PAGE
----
Materials and Methods
This was a prospective, randomized, controlled and open study. Thirty-four adult ASA status I or II patients, in the age range 20-70 years and undergoing thoracotomy, were included in the study. Institutional review board clearance and written informed patient consent were obtained. Patients with contraindications to regional anaesthesia (infection at local site, coagulopathy) and those whose ability to communicate was impaired were excluded from the study.
All patients were explained about the use of patient-controlled analgesia (PCA) pump (IVAC Medical system; Welmed Ltd., Hampshire, UK), visual analogue scale (VAS) system, use of Wright's Respirometer (Ferraris Development and Engineering Ltd., Edmonton, London) and Ferraris peak flowmeter (Ferraris Medical Ltd., Hertford, England) a day before surgery. All patients were premedicated with oral diazepam 0.2mg/kg the night before surgery and at 6 a.m. on the day of surgery.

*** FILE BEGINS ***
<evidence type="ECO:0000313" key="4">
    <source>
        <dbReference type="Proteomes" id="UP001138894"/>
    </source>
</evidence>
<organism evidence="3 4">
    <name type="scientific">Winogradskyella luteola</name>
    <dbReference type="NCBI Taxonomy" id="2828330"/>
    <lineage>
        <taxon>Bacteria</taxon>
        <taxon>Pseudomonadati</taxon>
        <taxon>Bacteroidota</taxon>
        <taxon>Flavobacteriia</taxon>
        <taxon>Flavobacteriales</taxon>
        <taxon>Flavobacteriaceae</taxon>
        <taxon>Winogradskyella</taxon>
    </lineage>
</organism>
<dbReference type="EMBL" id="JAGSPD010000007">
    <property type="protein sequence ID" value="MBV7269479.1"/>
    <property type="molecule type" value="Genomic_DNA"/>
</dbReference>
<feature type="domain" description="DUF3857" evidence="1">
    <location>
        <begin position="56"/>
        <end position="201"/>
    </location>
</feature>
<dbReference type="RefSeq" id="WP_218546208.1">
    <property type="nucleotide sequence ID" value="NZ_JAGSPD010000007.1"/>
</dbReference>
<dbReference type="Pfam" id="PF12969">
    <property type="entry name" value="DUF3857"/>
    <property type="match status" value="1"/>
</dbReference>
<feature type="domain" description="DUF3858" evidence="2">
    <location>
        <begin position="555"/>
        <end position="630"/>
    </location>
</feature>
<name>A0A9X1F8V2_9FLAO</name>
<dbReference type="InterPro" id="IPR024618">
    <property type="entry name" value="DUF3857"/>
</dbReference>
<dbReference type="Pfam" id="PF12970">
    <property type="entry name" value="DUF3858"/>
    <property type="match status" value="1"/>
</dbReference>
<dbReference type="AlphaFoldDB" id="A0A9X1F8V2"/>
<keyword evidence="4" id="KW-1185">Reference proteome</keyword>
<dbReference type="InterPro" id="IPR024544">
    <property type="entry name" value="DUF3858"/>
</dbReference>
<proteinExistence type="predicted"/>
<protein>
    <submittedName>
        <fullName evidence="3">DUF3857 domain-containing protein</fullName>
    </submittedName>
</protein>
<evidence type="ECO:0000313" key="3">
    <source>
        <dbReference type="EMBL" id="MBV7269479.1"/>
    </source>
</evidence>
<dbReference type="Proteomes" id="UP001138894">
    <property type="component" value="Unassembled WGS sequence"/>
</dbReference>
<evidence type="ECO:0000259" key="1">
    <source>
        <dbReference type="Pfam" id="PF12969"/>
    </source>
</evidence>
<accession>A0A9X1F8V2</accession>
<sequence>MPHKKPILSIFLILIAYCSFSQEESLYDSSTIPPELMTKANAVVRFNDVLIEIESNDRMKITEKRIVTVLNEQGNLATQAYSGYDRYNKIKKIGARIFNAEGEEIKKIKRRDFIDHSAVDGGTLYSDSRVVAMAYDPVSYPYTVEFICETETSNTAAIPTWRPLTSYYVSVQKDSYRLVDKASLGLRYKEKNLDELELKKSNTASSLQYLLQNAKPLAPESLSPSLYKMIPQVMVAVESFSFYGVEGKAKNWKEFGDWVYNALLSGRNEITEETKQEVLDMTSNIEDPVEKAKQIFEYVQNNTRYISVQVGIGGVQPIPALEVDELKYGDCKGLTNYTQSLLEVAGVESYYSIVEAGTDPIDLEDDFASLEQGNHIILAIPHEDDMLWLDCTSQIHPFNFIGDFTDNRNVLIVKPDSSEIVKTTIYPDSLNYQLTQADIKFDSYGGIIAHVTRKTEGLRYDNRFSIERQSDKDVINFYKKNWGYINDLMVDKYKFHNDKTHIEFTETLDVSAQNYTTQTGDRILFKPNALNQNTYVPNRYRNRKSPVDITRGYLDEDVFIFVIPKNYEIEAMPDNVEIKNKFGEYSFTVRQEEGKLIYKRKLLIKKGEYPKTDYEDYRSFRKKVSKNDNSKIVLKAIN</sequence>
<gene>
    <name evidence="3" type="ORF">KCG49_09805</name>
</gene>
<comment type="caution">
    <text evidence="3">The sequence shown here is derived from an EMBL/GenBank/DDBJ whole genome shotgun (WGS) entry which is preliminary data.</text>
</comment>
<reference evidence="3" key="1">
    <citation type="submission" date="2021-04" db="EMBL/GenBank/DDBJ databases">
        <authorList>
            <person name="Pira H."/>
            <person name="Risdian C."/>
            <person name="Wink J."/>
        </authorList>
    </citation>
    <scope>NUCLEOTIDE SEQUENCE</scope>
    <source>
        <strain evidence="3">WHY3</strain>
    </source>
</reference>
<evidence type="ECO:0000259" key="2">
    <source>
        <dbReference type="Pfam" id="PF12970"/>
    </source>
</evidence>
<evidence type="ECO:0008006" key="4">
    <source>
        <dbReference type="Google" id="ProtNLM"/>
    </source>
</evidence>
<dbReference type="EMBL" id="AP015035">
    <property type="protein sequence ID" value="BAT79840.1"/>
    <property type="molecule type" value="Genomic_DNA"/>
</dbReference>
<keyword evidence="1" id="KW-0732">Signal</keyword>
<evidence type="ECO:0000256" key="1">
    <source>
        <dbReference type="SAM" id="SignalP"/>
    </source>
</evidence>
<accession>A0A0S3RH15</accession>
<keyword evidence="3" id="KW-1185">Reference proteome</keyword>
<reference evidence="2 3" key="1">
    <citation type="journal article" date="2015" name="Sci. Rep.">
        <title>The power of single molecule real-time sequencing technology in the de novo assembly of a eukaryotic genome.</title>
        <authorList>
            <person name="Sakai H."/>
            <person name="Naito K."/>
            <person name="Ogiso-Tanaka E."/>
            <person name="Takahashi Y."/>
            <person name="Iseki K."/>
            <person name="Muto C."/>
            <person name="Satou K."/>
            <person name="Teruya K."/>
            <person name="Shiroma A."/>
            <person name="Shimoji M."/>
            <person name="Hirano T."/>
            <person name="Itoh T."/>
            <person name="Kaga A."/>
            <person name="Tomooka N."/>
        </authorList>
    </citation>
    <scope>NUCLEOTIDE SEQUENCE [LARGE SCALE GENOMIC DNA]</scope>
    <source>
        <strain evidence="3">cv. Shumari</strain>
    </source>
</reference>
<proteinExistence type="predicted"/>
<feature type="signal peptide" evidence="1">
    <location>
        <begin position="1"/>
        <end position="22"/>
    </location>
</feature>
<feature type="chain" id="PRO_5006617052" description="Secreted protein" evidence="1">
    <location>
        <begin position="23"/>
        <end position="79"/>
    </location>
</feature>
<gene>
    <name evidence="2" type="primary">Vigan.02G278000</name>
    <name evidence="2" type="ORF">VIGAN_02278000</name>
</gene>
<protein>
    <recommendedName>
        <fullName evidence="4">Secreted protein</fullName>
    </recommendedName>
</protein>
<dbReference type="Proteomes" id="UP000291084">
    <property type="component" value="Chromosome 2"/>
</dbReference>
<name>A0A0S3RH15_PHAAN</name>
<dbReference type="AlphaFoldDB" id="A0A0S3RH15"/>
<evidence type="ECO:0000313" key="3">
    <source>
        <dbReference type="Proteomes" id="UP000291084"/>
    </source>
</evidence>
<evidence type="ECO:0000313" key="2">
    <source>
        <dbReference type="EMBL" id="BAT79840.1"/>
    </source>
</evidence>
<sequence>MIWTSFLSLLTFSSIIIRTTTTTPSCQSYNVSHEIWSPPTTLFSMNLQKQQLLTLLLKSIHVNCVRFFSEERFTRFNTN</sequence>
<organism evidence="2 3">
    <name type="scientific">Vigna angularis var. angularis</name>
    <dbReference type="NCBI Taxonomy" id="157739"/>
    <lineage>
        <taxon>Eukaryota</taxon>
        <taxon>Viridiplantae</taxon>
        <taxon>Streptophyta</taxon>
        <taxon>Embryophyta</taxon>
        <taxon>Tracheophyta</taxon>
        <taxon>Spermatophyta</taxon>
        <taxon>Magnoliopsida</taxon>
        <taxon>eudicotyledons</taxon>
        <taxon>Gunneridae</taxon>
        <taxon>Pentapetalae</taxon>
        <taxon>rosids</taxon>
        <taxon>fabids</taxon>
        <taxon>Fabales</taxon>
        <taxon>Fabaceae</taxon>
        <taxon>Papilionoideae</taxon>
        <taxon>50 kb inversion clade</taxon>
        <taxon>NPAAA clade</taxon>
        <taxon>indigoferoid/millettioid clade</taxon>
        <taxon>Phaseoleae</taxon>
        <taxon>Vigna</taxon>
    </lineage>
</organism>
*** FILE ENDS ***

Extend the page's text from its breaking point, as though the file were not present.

Patients were randomly allocated (using computer-generated number) to receive either PCEA group with fentanyl and bupivacaine or IVPCA group with morphine for post-thoracotomy pain. In PCEA group patients, an epidural catheter was placed at T4-6 level with 3cm of catheter left in epidural space, before induction of general anaesthesia. After negative aspiration of blood and cerebrospinal fluid, epidural test dose with 3ml of 2% lignocaine added with adrenaline 1:200,000 was administered. No epidural catheter was placed in IVPCA group. Radial artery was cannulated in all patients, under local anaesthesia before induction of anaesthesia.